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Neolithic fishing spear found in southern Denmark

At the archaeological investigations ahead of the construction of the future Fehmarn Belt Fixed Link, archaeologists from Museum Lolland-Falster have found an object that attracts particular attention. Jammed into the marine sediments was the head part of a fragmented fishing leister consisting of parts from both lateral prongs and a bone point slightly offset between them. It has long been presumed that there was a link between leister prongs and bone points, but this is probably the first time the connection has been documented in practice. The find thus confirms a theory that has been supported by archaeologists for decades, and which has been indicated by anthropological examples as well.

Neolithic fishing spear found in southern Denmark
The Stone Age fishing leister, as it was found 
[Credit: Museum Lolland-Falster]
"It is quite amazing that we have made a find that can help prove an old theory. So far, we have found a large number of individual leister prongs and bone points, but when we found them combined, it was quite remarkable. At last we are able to positively confirm the old theory because of this find," says Søren Anker Sørensen archaeologist at Museum Lolland-Falster.

In order to understand the archaeologists' enthusiasm, we need to start in a completely different place – at the locality of Næbbet near the island of Ærø some 40 years ago. It was here that diving amateur archaeologists for the first time ever found a relatively well preserved leister, where parts of both of the lateral prongs had been preserved along with a piece of the shaft to which it was tied. Previously, only individual leister prongs had been heard of, but this find proved that they belonged together in pairs – as we know from more modern eel leisters. However, the find immediately gave rise to a new question: Had the leisters been equipped with a centred point, as in modern leisters? The piece from Ærø did not have such a point, and there were no traces of one either, so archaeologists have been discussing since then whether a leister could work without a point.

"Unfortunately, the string winding and the shaft were missing, but the position of leister prongs and bone point in relation to each other can only be interpreted as the result of a leister that has broken off – the pieces were still sitting at an angle in the old seabed. This means that we can now say with a greater level of certainly that Stone Age fishing leisters had both lateral wooden prongs and a centred bone point, although a tiny amount of uncertainty remains until we find a complete preserved leister," Søren Anker Sørensen continues.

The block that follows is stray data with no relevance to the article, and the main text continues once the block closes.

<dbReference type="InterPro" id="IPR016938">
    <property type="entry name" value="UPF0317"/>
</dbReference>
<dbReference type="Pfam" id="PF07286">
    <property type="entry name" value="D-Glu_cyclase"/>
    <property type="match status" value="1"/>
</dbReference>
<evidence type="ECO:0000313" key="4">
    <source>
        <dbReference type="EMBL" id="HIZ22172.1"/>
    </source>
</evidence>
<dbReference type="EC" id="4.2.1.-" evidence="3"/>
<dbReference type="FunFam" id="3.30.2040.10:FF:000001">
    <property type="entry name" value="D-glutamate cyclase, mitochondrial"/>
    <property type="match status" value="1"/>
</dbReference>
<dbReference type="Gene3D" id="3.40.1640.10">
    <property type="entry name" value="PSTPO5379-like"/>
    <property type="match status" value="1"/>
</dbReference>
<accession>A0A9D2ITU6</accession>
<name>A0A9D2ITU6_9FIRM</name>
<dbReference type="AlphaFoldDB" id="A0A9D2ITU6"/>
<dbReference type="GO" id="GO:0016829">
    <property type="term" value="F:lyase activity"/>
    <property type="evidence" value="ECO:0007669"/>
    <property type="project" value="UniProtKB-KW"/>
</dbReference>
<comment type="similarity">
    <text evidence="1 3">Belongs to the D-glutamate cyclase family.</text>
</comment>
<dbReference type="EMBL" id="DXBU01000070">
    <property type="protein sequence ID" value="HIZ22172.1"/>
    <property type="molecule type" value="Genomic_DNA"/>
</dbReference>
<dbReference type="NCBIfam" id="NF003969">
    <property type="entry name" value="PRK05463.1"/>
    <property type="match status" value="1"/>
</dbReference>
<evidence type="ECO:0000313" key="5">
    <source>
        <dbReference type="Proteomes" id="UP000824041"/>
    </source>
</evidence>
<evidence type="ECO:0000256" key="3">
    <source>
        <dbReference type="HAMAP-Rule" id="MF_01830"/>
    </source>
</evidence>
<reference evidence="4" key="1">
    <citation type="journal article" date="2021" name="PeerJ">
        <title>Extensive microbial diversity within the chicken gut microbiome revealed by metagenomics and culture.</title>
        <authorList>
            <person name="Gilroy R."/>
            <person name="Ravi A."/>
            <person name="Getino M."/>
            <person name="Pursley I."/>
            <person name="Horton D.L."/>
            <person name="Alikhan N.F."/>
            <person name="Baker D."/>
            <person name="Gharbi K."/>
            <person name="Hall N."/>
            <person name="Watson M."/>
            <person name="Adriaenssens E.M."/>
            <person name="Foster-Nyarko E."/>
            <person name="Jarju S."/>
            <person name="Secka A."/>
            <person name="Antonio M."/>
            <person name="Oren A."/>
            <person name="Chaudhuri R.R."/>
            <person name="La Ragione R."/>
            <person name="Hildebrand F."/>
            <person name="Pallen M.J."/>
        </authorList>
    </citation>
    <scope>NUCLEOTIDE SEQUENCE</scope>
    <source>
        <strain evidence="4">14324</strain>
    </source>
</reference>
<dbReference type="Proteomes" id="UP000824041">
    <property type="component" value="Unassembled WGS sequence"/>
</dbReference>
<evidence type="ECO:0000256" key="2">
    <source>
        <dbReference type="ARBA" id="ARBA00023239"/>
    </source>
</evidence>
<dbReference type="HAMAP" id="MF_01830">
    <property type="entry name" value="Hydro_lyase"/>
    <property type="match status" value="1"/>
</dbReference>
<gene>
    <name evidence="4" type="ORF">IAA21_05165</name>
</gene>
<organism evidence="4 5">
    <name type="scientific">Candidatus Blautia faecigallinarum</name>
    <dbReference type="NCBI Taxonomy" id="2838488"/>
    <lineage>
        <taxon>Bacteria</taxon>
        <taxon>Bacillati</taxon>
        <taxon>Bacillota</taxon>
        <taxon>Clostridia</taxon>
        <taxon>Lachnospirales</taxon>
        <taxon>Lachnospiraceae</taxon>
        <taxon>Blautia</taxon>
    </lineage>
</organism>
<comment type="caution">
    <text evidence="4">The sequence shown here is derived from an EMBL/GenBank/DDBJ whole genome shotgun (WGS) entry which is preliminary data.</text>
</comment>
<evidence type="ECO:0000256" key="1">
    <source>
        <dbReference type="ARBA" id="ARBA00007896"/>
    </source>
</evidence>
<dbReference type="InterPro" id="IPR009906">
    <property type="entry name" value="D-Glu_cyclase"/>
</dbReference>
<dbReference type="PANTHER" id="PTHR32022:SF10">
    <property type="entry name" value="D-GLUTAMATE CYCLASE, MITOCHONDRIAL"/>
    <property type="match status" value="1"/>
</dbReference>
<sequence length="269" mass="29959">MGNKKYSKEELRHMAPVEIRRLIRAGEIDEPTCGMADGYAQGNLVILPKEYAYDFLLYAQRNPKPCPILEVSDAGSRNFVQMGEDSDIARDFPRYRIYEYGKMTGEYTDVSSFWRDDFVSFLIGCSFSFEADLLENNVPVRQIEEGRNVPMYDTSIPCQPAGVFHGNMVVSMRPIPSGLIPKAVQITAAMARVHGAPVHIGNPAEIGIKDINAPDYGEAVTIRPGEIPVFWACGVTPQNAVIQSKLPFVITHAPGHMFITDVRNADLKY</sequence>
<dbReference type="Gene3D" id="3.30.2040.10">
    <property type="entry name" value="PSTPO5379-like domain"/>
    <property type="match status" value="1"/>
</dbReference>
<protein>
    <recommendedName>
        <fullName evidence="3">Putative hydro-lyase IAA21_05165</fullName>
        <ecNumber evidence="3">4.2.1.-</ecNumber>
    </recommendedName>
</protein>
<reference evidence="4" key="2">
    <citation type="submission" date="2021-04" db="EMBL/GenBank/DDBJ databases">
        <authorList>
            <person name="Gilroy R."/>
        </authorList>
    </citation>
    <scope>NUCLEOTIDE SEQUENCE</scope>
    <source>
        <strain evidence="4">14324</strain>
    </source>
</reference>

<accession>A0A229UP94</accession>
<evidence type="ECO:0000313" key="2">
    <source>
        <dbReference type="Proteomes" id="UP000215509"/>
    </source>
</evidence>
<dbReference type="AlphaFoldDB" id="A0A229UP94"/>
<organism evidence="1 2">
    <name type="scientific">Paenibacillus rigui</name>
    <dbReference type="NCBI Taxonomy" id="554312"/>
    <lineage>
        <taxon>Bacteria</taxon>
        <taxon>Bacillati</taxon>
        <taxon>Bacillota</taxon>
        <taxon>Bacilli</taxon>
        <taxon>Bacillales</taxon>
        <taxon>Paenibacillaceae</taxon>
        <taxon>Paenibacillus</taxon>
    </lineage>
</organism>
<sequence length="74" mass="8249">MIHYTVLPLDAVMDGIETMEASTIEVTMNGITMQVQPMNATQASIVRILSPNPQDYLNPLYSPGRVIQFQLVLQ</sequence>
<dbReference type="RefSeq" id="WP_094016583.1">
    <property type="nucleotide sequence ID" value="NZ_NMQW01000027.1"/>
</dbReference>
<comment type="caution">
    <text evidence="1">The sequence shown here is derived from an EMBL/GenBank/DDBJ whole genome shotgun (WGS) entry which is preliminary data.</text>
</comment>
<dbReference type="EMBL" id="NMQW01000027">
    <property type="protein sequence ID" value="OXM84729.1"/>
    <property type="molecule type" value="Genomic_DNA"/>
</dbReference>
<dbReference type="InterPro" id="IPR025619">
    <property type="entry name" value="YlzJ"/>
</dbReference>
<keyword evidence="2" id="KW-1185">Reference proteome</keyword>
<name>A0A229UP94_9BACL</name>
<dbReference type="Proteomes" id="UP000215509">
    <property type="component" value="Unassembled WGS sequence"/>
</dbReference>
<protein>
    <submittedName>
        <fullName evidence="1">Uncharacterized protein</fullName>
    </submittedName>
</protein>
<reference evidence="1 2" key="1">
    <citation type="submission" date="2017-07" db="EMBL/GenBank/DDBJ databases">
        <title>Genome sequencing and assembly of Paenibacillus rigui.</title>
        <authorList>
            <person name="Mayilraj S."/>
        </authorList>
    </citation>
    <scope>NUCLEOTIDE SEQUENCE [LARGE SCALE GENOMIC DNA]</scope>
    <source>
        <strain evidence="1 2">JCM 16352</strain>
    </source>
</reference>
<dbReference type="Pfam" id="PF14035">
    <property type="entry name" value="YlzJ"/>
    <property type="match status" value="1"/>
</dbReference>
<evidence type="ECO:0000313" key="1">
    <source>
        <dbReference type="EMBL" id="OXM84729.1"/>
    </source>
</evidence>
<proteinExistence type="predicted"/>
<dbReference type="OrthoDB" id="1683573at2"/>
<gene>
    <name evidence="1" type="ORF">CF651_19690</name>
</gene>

A locality with many interesting finds

During the Late Stone Age, the area where this special find has been made was located directly on the coastline in the peaceful lagoon area east of present-day Rødbyhavn. The topography made the area very attractive to Stone Age people as fishing in the coastal zone was a secure means of putting food on the table. The coastal zone stands out clearly in the locality, with an approximately. 20 m wide belt of scattered stones, in between which a number of artefacts have been found in the form of flint and bones – with an increasing find intensity closest to land.

Neolithic fishing spear found in southern Denmark
A drawing of the fishing spear and how it worked 
[Credit: Museum Lolland-Falster]
Immediately south of the scattered stones, a wattle fence has been found, which originates from one of the fixed gillnets on stakes that Stone Age fishermen set up in selected places close to the coast.  The wattle fence stretches across about 25 metres in an arch, forming a wide U that opens towards the lagoon. It consists of long, slender sticks that have been intertwined closely among the almost equally slender vertical uprights. These have been placed with a distance of just 25 cm. Whether the gillnet was originally placed on this site, or whether it has washed in from the sea or even been brought in for repairs or maintenance is still uncertain. The fine structure might indicate that its function was different from the more crude fishing weirs that are known from other localities in the area, and the same applies to the U-shape, if you presume that this is the original position. 

The extreme end of a hafted arrow has also been found, which is equally as well preserved as the fishing leister. The piece measures about 10 cm and has broken into two parts, but the point is intact with the arrowhead still attached and both adhesive and binding preserved, which is again only known from very few other cases.

The excavation has not yet been completed, and many unanswered questions remain about the locality and the finds made there. However, it is possible to get close to the locality and the museum's archaeologists on 25 April 2015, when the museum opens the excavation for visitors who can learn more about the exciting traces from the past. Read more about the open excavation here:

Credit: Museum Lolland-Falster [May 01, 2015]

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